Wednesday, October 18, 2017 [Tweets] [Favorites]

Cardhop 1.0

Flexibits:

Rather than writing a long blog post with lots of screenshots to tell you what it does or why you have to have it, go watch our promo video for Cardhop. While you’re there, be sure to check out the “Cardhop in action” videos, too.

The same way Fantastical revolutionized how you use your calendars — believe it or not, Fantastical 1 came out in 2011, before Apple released Siri and before voice assistants were mainstream — we believe Cardhop will revolutionize how your use your contacts. We hope that relationships are strengthened and people actually look forward to interacting with their contacts.

There’s one catch: You have to force yourself to use Cardhop for a day or two. After all, old habits die hard. Force yourself to open Cardhop rather than doing things the old way, and after a bit you’ll start to understand the power of Cardhop. It sounds silly, but just give it a day or two to develop new habits with Cardhop and you’ll thank us later.

I’ve been using LaunchBar to access my contacts for many years. It works great for searching but doesn’t really support adding or editing contacts. This is where Cardhop shines, since it features a Fantastical-like interface for parsing information about new contacts as you type. Going beyond Fantastical, you can also edit existing contents by typing in the search field.

For example, you can type “Brian twitter @brian” to add a Twitter account. This is limited, however. There doesn’t seem to be a way to add to the notes field. And I was hoping to be able to write something like “Brian spouse Sara” because it otherwise takes several steps to add a “related names” field, select “spouse” for it, and then enter the spouse. I was also excited to see that you can enter the contact’s title when creating it, but in practice this only worked some of the time. For example, “Tim Cook title CEO company Apple” sets Tim’s title to “title CEO”, although “Tim Cook title CEO” correctly sets the title to “CEO” (but doesn’t set the company).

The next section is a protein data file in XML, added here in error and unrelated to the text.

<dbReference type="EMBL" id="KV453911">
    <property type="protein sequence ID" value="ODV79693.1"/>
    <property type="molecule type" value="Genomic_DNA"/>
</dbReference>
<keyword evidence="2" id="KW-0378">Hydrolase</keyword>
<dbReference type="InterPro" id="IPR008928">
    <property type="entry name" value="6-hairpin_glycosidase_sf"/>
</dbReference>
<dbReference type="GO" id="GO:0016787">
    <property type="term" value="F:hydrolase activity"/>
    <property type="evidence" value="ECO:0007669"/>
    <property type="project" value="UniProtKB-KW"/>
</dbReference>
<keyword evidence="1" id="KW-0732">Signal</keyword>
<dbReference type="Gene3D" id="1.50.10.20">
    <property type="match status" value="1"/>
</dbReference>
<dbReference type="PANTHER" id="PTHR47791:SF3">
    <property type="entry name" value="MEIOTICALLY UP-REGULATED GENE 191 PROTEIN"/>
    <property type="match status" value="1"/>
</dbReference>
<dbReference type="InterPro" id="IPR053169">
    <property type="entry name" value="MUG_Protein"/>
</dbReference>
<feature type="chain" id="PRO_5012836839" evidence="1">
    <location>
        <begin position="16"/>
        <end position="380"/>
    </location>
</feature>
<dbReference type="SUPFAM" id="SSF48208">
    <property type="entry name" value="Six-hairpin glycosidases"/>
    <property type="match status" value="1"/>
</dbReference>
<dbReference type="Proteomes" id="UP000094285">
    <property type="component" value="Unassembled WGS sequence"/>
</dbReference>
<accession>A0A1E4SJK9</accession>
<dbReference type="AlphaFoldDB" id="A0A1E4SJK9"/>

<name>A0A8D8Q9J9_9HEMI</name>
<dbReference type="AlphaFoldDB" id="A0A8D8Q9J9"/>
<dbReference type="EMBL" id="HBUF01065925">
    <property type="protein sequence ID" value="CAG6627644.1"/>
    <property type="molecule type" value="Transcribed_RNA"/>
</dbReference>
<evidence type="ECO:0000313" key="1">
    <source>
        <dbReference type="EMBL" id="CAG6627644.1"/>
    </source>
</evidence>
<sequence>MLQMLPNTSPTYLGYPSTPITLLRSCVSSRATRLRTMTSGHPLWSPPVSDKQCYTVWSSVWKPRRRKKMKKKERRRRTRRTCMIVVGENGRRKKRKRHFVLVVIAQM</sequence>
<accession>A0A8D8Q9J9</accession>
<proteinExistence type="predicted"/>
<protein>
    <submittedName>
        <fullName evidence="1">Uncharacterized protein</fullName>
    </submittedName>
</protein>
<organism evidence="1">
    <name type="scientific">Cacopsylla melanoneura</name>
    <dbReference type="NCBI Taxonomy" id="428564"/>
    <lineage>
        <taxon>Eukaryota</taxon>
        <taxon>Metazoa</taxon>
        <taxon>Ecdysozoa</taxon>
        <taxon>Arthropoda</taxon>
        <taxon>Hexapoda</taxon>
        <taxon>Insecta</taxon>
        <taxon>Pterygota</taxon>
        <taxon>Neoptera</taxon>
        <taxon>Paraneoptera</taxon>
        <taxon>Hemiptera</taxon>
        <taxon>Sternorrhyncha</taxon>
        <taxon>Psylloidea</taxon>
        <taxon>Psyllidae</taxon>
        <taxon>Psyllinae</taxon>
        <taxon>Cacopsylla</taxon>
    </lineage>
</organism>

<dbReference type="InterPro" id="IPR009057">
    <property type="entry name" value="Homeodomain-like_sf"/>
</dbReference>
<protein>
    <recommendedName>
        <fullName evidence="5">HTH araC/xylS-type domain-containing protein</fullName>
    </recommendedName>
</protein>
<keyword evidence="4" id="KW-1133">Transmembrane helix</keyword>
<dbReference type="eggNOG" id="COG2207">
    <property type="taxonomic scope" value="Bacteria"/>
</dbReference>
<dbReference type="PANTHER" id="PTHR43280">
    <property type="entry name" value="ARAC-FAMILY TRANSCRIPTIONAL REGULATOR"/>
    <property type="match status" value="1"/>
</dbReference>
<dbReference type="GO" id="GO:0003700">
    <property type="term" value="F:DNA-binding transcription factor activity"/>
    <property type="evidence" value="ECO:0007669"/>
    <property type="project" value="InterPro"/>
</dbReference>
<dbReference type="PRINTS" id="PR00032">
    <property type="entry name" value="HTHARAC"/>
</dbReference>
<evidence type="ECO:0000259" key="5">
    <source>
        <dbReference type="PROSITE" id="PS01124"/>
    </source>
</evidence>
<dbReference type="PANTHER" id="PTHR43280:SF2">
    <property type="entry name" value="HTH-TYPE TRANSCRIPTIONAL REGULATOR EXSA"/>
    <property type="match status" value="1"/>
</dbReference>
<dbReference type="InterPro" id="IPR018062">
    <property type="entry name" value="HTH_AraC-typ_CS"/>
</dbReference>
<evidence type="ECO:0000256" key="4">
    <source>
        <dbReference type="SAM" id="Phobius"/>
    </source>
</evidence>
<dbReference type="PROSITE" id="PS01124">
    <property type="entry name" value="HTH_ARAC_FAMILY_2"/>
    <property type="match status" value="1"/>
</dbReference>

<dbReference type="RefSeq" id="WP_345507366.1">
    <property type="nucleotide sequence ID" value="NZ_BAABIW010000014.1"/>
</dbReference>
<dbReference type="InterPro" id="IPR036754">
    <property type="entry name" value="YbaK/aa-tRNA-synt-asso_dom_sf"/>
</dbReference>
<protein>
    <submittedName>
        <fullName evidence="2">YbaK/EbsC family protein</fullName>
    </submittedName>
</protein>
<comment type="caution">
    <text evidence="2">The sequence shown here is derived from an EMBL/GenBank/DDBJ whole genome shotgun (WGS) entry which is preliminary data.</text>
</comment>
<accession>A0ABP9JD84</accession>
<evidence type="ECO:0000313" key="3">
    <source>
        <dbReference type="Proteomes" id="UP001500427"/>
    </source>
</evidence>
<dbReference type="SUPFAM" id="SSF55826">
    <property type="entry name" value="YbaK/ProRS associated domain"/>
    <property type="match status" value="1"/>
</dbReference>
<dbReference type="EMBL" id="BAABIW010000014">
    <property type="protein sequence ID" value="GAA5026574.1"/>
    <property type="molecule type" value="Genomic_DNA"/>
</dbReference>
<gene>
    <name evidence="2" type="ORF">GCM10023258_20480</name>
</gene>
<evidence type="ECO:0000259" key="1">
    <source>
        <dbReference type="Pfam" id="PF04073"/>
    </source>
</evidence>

I love the idea of entering contacts in this way, though I’m not sure I do it often enough to make it worth installing Cardhop and learning how to use it. I just don’t meet that many new people. In contrast, I enter multiple new calendar events every day, so Fantastical is invaluable. Still, I’m going to give Cardhop a try because I think I may find its group features helpful.

Lastly, the icon. I don’t fully understand why it’s a sandwich on a plate, but it’s beautiful.

See also: Stephen Hackett, Brett Terpstra, Rene Ritchie, Juli Clover, David Sparks, Jason Snell, Adam C. Engst.

Update (2017-10-24): Objective Development:

In this article I want you to show three basic features of Cardhop that can be easily accessed via LaunchBar:

  • Creating contacts
  • Sending selected texts to Cardhop
  • Opening contacts

2 Comments

My guess is they figured that a classical Rolodex card looks like a sandwich with a bite out of it. (Every Rolodex image returned by Google has _two_ notches at the bottom, but maybe it was an artistic simplification?)

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